Before you bake your next cake or frost a batch of cookies, steal this trick from the cookbook queen.
Martha Stewart on a designed background next to freeze dried fruit
Credit: Getty Images / Paul Morigi / Helin Loik-Tomson

In the process of hosting decades of cooking shows, publishing hundreds of issues of Martha Stewart Living magazine, and writing nearly 100(!) cookbooks, Martha Stewart has picked up more savvy baking and cooking tricks than the most prolific of magicians.

We're still swooning over her secret for creamy scrambled eggs, have leveled-up our homemade bread with her brilliant bowl strategy and will never bake potatoes another way after learning Martha's method. And now, the mom, grandma, entertaining guru and business maven has inspired us to brighten up our desserts in a whole new—and wholesome—way.

"This rosy riff on a strawberry shortcake is sure to become a new Bundt cake classic," Stewart says on Instagram. "To make it, you'll first tint a portion of the batter pink with ground freeze-dried strawberries. Once it's poured into the pan alongside the non-tinted batter, you swoosh a knife through to create a swirl. Cue the oohs and aahs."

Yep, we're definitely oohing and aahing about every detail of her Strawberry-Swirl Bundt Cake. Beyond the showy shape (which is courtesy of a Nordicware Magnolia Bundt Pan, in case you were curious), we're swooning over her savvy swap for those little bottles or jars of food coloring that are omnipresent in nearly every tinted baking recipe.

What Are Food Dyes, Exactly?

Often sold in packages of red, yellow, green and blue and designed for use by the drop—or more like 20, if you're making a classic red velvet cake recipethe FDA says that food dyes are generally regarded as safe for all populations who don't have allergies to them. Still, the consumer advocacy group Center for Science in the Public Interest and other prominent voices in the health regulation community have expressed concern about the possible health risks of synthetic dyes. They point to research performed on mice and rats that links some colors to increased risk for certain cancers at very high doses. A few other studies have also hinted that some artificial dyes may contribute to hyperactivity symptoms among children.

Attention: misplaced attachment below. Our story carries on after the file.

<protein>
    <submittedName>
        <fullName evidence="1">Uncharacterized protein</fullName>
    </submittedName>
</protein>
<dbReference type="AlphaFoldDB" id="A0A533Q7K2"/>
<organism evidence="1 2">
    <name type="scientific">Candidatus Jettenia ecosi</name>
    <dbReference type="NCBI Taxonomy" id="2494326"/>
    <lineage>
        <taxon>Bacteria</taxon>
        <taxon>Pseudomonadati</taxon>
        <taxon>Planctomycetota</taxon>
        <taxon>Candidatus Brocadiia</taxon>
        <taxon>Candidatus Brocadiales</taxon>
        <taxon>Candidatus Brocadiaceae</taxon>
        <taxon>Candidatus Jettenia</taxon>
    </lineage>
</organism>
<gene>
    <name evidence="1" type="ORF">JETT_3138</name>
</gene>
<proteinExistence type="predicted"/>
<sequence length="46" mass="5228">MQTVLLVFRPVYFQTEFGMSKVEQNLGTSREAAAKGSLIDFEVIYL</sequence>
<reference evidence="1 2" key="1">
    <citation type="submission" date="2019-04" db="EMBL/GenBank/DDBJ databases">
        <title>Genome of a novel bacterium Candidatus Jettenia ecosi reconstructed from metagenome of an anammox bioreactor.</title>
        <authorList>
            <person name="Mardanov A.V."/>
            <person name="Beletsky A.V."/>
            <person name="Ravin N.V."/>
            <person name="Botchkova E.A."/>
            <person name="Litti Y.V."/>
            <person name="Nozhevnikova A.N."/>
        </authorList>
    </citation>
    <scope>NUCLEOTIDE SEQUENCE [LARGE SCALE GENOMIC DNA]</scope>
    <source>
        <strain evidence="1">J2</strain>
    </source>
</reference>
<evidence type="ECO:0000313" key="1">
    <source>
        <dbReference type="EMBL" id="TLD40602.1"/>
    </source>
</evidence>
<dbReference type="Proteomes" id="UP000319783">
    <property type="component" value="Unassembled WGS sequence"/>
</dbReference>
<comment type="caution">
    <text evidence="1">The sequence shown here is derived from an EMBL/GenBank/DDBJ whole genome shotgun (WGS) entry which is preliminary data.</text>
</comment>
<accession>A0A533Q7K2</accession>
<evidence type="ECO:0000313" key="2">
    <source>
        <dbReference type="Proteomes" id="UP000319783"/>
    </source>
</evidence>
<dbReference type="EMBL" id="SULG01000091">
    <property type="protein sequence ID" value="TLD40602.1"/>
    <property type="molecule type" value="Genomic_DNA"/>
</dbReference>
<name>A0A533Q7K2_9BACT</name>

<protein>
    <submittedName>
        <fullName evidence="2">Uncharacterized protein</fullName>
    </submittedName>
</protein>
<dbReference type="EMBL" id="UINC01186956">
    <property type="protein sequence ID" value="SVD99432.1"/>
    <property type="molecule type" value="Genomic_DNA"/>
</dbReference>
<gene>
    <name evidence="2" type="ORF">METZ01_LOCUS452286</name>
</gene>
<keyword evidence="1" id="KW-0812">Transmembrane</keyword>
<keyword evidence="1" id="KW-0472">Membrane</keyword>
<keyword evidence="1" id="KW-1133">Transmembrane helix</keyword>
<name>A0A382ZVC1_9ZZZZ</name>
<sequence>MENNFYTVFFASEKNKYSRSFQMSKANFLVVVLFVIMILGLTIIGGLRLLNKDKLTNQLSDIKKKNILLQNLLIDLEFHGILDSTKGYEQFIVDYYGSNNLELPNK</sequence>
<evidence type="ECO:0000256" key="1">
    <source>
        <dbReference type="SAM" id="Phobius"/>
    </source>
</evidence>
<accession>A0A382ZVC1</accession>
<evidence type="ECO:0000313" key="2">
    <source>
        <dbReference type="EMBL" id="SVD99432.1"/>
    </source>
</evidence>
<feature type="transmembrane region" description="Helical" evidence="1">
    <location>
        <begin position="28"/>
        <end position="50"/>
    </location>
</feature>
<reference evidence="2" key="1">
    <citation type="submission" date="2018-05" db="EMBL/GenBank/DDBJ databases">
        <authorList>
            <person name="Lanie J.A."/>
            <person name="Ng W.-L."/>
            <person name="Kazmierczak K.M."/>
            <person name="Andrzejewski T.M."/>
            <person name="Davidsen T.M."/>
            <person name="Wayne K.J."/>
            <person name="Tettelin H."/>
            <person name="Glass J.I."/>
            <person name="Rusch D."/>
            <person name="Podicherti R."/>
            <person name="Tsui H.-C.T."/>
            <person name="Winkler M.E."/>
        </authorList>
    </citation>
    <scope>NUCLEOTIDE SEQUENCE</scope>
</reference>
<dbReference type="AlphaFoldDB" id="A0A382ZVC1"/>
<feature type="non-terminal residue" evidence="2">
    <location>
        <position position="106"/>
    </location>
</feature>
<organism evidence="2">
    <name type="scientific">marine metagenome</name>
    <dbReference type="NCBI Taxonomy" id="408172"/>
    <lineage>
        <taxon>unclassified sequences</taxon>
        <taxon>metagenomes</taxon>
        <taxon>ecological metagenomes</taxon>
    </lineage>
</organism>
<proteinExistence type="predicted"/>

The current scientific consensus seems to be that food colorings are safe for humans at regular consumption levels—which is why we still feature them, rarely but every so often, in recipes like Red Velvet Cake with Cream Cheese Frosting, Almond Cream Cutouts and Conversation Heart Cookies. Natural food dyes, while less vibrant than conventional dyes, are chemical-, lactose- and gluten-free, but they vary widely in availability. Check for them at your local natural-foods store. Additionally, we'll gladly take any steps to add more natural options to our menu.

Martha Stewart's Natural Food Dye Hack

As she mentioned in the caption for her stunning image, Stewart's solution lies in a natural source: freeze-dried fruit. Look for it online (we love Augason Farms brand) or near the dried fruit at most supermarkets, including Trader Joe's and Target.

In the past, we've used fruit jams for Blackberry Cake, veggie purees for Naturally Red Velvet Doughnuts and Chocolate-Beet Cupcakes with Cream Cheese Frosting, and even tea to tint our Magical Color-Changing Margaritas.

As far as the fantastic freeze-dried fruit idea goes, after diving into our recipe archives, we were reminded that our Test Kitchen pros swear by this trick, too! They'll walk you through exactly how to DIY in our recipes for Bunny Cupcakes and Berry-Tinted Sugar Cookies which were developed as part of our guide to using natural food coloring from plants to make beautiful cakes, cookies and more.

To replace the usual food coloring called for in a recipe, simply pulse freeze-dried fruit in a spice grinder or food processor until the fruit becomes a fine powder. Start by stirring 1 to 2 teaspoons into your usual recipe for frosting, cake or cookies, depending on the volume of your recipe. Add more as needed to reach the tint level you desire.

While the color might not be as vibrant as you remember from childhood baking adventures, the fruit powder will still give a nod to your color of choice—and with fewer questions about health concerns and a tiny antioxidant boost to boot!